Acupuncture may be a potential adjunct treatment option for cancer-related fatigue (CRF) in patients with lung cancer receiving palliative care, according to a study published in Supportive Care in Cancer.

One of the most common and subjectively unpleasant adverse effects reported by patients receiving chemotherapy is CRF. CRF is considered to be inevitable by patients, clinicians, and caretakers and has a strong negative impact on the quality of life for patients. Alternative and complementary medicine (CAM), such as acupuncture, may assist in the management of CRF.

This double blind clinical trial randomized 28 patients with lung cancer presenting with CRF 1:1 to receive acupoint stimulation therapy or placebo twice a week for 4 weeks, followed by 2 weeks of follow-up.

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The primary end point of the study was the change in intensity of CFR, which was measured using the Chinese version of the Brief Fatigue Inventory (BFI-C). The secondary end point of the study was the effect of acupuncture on patients’ quality of life, which was measured using the Functional Assessment of Cancer Therapy-Lung Cancer Subscale (FACT-LCS).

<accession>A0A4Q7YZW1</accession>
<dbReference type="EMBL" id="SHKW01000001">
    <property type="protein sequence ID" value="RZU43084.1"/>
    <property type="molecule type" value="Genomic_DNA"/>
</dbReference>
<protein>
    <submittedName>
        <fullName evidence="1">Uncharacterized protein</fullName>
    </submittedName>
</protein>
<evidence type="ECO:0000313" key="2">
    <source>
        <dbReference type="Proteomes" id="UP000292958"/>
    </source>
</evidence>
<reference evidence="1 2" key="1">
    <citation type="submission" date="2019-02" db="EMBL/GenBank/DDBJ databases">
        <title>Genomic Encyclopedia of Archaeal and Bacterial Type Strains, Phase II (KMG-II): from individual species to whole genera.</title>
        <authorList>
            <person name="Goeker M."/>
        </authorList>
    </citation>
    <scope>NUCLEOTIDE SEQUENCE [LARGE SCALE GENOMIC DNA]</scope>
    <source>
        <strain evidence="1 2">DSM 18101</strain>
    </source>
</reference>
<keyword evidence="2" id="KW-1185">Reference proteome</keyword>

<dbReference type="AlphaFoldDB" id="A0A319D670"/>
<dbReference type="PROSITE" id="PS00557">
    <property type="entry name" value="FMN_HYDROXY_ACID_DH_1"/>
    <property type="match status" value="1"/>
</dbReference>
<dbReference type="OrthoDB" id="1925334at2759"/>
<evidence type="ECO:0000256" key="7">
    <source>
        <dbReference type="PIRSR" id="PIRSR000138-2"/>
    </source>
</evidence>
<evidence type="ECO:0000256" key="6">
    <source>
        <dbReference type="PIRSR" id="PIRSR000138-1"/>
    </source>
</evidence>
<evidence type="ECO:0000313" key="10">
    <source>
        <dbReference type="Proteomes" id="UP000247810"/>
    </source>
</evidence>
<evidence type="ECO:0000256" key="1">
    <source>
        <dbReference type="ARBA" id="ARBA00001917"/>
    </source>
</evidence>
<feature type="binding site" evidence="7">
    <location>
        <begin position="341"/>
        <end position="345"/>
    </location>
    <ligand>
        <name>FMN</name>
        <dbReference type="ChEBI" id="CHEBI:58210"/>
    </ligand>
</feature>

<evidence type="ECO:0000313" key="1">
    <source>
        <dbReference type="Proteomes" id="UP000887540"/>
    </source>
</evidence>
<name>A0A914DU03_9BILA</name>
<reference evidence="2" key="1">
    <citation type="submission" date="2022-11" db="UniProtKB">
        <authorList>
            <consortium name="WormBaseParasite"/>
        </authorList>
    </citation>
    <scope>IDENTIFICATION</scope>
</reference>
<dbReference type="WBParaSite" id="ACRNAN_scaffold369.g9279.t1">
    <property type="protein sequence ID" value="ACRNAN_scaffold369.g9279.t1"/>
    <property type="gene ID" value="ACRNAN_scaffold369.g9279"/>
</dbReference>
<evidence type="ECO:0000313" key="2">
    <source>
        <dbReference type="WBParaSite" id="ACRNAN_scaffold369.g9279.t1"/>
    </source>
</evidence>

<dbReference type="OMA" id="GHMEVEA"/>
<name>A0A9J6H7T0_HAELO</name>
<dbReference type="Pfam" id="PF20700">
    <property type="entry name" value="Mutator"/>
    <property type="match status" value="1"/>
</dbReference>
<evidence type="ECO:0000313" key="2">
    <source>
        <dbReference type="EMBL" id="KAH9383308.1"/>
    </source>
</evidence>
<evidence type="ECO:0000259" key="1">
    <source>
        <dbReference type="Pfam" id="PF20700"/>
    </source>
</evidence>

Results showed significant improvement in CRF after 2 weeks. BFI-C scores in the acupuncture arm vs the placebo arm, respectively, were 5.1 vs 6.3 after 2 weeks (P <.01), 5.2 vs 6.6 after 4 weeks (P =.005), and 4.5 vs 7.1 after 6 weeks (P <.001).

Patients also reported significant improvements in their quality of life, with FACT-LCS scores in the acupuncture arm vs placebo arm, respectively, of 96.1 vs 90.3 after 4 weeks (P =.04), and 98.0 vs 89.3 after 6 weeks (P =.002).

This pilot study demonstrates that acupuncture may be a safe and effective alternative to pharmacotherapy in managing CRF. The researchers conclude saying “future appropriately powered trials are warranted to evaluate the effect of acupuncture among lung cancer patients experiencing fatigue.”


1. Cheng VS, Chen LY, Ning ZY, et al. Acupuncture for cancer-related fatigue in lung cancer patients: a randomized, double blind, placebo-controlled pilot trial [published online July 13, 2017].

Support Care Cancer. doi: 10.1007/s00520-017-3812-7